When the going gets tough, the tough get going, especially in races when the pressure is on you – and yourself and others expect you to deliver the goods! Does it feel like sometimes, or even mostly, that you perform much better in training than in races?
The reason for this is due to the nerves, tension, and pressure you feel in races as opposed to the freedom and pleasure you feel in training. When you practise you have second chances and the opportunity to keep rehearsing until you get it right.
The expectations you have set for yourself in a race, the expectations of your coach, the expectations of your peers, the expectations of those imaginary spectators/selectors whom you think have their eyes on you and only you, and the list goes on and on. All of these expectations add to the pressure of competition.
In matches and competition, your performance is in the spotlight in the here and now. This is when you as a competitor need to feel the butterflies in your stomach and intensity of the pressure, and utilise it to its full extent to express more of your potential and make this moment count. These scenarios are what makes competition so intensely pressurising and, at the same time, so exciting.
The emotions that are evoked by the expectation, pressure and intensity of competition are the source of the overflowing waterfall of a very important chemical called adrenaline.
As a sportsman in competition, adrenaline is always going to find its way into your system, regardless of whether you are a beginner or a master at your sport. You know that adrenaline is knocking at the door when your heart begins to beat faster, your hands become sweaty and cold, your vision starts to narrow, your body feels heavier, and your muscles feel stiffer. These are only just some of the signs that you may feel when adrenaline is secreted in your body under pressure. Adrenaline is a very powerful chemical, which can either enhance or cripple your performance. You must learn to use adrenaline to your advantage.
The symptoms that adrenaline brings on usually will not change with experience, however the perception of how these symptoms and chemicals can be embraced and utilised certainly can.
Learn to adjust your perceptions of the negative sensations evoked by adrenaline so that these sensations can be translated into the excitement and exhilaration of capturing the moment. Practise viewing these negative sensations as tools that, if felt and defined as valuable, can enhance your performance. As you continue to welcome these sensations and perceive them as positive ones, you’ll begin to digest and process them as so, manufacturing a chemical reaction that not only raises performance levels but can at times break records and make history.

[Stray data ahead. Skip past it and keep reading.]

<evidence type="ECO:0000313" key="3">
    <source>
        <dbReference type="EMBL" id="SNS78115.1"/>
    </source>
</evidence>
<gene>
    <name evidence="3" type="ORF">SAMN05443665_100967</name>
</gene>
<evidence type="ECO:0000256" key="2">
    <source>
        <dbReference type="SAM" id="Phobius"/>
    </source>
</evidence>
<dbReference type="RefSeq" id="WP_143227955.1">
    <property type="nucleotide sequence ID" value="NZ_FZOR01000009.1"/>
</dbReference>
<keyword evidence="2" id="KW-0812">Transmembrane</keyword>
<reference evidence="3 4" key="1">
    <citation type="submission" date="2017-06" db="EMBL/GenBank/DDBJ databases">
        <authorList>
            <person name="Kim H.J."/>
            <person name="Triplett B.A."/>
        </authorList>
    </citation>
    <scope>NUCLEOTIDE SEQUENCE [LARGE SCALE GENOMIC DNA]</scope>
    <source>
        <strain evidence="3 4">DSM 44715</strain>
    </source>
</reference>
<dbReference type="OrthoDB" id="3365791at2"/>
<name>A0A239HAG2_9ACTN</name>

Expectations, tension, anxiety and pressure and, of course, adrenaline are always going to be part of competition.
Let’s look at some of the steps that can help you perceive adrenaline related sensations in a positive way:
- Train yourself to value your own opinions of your performance more than the opinions of others.
- Set the intention of giving the best you can at each moment of competition.
- As you feel the negative sensations associated with adrenaline, begin conversing with these feelings as if they are parts of you that are there to support your best performance.
- Focus more on your strengths, not your weaknesses.
- Accept wholeheartedly that the intensity and pressure of competition is here to stay, and learn to get comfortable feeling uncomfortable.
- Learn to feel, channel and harness the negative feelings (e.g. doubt, anger, and anxiety, etc.) which come with competition to focus your performance.
- Use your sense to hone your focus into the moment and focus on the here and now – The Zone that all great sportspeople strive for.
So next time you notice the negative sensations and feelings of adrenaline and/or stress rearing its ugly head, I challenge you to acquaint yourself with these perceived enemies. Take some time to get to know them better. Make an attempt to dialogue with them, be playful with them. Perhaps they can be perceived as old friends, instead of as enemies, whom you can access for support and maybe even for pleasure if you so dare to choose them as such.
Toni Gaddie is as a Clinical and Sports Psychologist who assists national and international sports champions and business leaders in becoming and maintaining their “whole champion” status. She is also the co-founder of the Champion’s Academy. Read more about Toni here.